This is a first effort, I gather. It certainly looks it. It is mimeo on poor quality paper, so there's lots of showthrough that makes reading difficult. [1] There are annoying typos and spelling errors and errors in word use. The authors, or editors, or both, had better look up 'bemused.' However, that is the bad news. The good news is that this is very promising material. There are two major stories, both with solid enough premises, and both with some nice touches of characterization that serve notice that there's going to be some very fine Treklit coming out of Lake Ronkonkoma. Even better, there is a series of letters depicting life aboard the Enterprise from the point of view of two young SF officers highly reminiscent of -- and the best thing of its kind I have seen since -- the Dorothy-Myfanwy series. I have my SASE in for the next issue and I recommend this one. [2]

Issue 2

Rim of Starlight 2 was published in September 1978, reprinted in October 1978. It contains 74 pages. The cover is by Margaret A. Clark.

cover of issue #2
From the editorial:
One year later. Our folks are still doubting our sanity -- but quietly.

One year later. Issue two should have been out in February, but ...

... One year later, with Roget on our right, Webster on our left, and but a few limericks in our heart... we present RIM OF STARLIGHT II.
  • Editor's Notes (2)
  • The Other Side of the Coin by Rochelle Hausman, Robyn Kevelsen, Susan Hochman and Margaret Clark (Jim Kirk meets Joanna McCoy and becomes romantically involved with her. Neither realize that Leonard McCoy has an important place in the other's life, but when the three learn of the situation, there is plenty of fireworks from the outraged doctor.) (3)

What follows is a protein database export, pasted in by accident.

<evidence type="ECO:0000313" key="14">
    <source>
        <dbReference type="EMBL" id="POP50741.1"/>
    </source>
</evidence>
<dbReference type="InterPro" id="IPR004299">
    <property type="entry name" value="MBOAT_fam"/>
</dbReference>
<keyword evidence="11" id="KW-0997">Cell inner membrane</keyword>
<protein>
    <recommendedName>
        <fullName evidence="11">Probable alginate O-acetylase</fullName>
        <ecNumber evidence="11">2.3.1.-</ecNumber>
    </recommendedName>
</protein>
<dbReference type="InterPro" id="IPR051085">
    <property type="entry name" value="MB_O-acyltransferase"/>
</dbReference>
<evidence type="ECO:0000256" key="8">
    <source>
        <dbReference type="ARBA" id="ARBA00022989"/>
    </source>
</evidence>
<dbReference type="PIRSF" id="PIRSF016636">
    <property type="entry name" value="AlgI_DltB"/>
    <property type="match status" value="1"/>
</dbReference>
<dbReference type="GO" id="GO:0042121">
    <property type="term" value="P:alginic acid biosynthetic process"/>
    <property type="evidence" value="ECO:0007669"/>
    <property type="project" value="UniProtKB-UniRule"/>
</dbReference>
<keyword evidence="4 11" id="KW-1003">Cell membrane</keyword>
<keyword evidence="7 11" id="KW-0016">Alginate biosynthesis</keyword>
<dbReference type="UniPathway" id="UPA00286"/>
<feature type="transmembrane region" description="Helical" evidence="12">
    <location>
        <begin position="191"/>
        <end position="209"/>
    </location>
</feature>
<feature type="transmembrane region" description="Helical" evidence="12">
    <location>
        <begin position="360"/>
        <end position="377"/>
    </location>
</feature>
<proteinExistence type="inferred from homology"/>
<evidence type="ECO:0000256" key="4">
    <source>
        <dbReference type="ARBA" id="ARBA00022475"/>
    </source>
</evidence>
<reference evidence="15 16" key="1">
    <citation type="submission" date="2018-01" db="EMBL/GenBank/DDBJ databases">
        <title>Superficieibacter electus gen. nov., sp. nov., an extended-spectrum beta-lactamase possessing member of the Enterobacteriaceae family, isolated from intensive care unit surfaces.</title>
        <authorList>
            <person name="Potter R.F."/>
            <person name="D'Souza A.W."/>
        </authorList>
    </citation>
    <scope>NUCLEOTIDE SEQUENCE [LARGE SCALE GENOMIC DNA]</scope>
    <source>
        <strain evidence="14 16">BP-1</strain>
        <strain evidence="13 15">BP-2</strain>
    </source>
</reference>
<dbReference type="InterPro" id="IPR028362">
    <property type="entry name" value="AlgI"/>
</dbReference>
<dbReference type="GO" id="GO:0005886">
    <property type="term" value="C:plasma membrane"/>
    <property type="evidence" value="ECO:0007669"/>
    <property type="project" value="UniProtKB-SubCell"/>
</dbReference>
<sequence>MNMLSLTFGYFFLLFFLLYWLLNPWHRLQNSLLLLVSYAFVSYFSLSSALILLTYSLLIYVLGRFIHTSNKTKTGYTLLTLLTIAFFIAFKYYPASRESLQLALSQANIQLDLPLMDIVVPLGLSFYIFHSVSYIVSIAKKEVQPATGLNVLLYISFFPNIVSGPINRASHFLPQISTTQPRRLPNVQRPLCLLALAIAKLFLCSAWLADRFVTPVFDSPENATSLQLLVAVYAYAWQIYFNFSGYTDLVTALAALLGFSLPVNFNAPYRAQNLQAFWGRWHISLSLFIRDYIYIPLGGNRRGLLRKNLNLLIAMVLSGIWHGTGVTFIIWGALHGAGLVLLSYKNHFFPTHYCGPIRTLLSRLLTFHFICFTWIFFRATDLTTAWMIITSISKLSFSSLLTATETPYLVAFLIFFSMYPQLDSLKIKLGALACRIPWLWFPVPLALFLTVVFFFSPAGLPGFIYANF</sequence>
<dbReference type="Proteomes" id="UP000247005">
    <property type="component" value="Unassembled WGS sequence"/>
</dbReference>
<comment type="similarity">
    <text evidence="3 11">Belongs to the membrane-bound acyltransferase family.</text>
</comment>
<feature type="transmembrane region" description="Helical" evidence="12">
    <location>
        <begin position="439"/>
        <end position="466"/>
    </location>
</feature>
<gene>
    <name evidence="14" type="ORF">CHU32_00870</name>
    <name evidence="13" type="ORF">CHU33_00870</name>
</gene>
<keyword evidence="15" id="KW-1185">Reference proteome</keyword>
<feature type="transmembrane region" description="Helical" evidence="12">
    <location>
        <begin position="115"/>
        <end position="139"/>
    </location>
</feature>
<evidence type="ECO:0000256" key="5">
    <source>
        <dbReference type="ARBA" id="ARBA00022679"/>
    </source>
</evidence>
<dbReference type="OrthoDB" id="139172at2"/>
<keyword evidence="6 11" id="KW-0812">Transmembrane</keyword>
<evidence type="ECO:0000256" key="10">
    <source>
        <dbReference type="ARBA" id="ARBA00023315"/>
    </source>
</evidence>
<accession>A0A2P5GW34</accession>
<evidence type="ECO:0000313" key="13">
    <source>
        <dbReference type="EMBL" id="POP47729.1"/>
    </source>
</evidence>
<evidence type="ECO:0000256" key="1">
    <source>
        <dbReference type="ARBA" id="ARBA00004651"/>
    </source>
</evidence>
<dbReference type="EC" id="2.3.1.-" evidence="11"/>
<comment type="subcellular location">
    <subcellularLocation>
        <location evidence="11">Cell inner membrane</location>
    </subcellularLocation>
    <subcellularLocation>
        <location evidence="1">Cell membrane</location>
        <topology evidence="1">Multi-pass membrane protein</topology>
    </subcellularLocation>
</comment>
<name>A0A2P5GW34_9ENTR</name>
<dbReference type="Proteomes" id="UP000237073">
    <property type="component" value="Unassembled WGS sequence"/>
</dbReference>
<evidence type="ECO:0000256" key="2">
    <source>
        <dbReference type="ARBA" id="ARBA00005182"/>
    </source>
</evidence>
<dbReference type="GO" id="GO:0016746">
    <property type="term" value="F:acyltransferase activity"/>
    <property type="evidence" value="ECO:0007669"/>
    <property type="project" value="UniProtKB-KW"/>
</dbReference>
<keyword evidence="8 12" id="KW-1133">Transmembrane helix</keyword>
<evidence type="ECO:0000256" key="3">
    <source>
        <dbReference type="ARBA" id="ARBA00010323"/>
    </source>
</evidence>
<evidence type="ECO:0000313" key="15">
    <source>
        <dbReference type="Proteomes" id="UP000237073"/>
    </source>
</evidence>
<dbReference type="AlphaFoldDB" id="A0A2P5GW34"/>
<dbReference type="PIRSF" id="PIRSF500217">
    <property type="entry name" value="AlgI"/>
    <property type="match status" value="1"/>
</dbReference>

• Eulogy (19)
  • Limericks (20)
  • A Hate Well Learned (21)
  • Crossword Puzzle (35)
  • A Typical, Average, Run of the Mill STAR TREK story (36)
  • Starshine (39)
  • Two Wild and Crazy Guys (54)
  • Interseller Mail (55)
  • Afterword (74)

Issue 3

Rim of Starlight 3 was published in February 1979, second printing in July 1979. It is 86 pages long and contains 9 stories and poems. The cover is by Margaret A. Clark.

cover of issue #3
From the editorial:
It is really not that difficult to edit a fanzine, especially if you divide the work by four. Once you've found a printer and silk-screener (both at reasonable prices) and recruited writers, illustrators, and typists, the rest should be simple.

However, we never understood why...

... we ran 68 stencils through the Gestetner machine (Rim of Starlight 1, first printing) and it only at those pages with no errors. [a number of of other humorous follies described]...
  • Editor's Notes (2)
  • An Understanding by Margaret A. Clark (4)
  • A Cruel Reality by Susan H. Hochman (29)
  • A Typical, Average, Run-of-the-Mill Pon Farr Story by Nan Fisher (45)
  • Crossword Puzzle by Teresa Hope (47)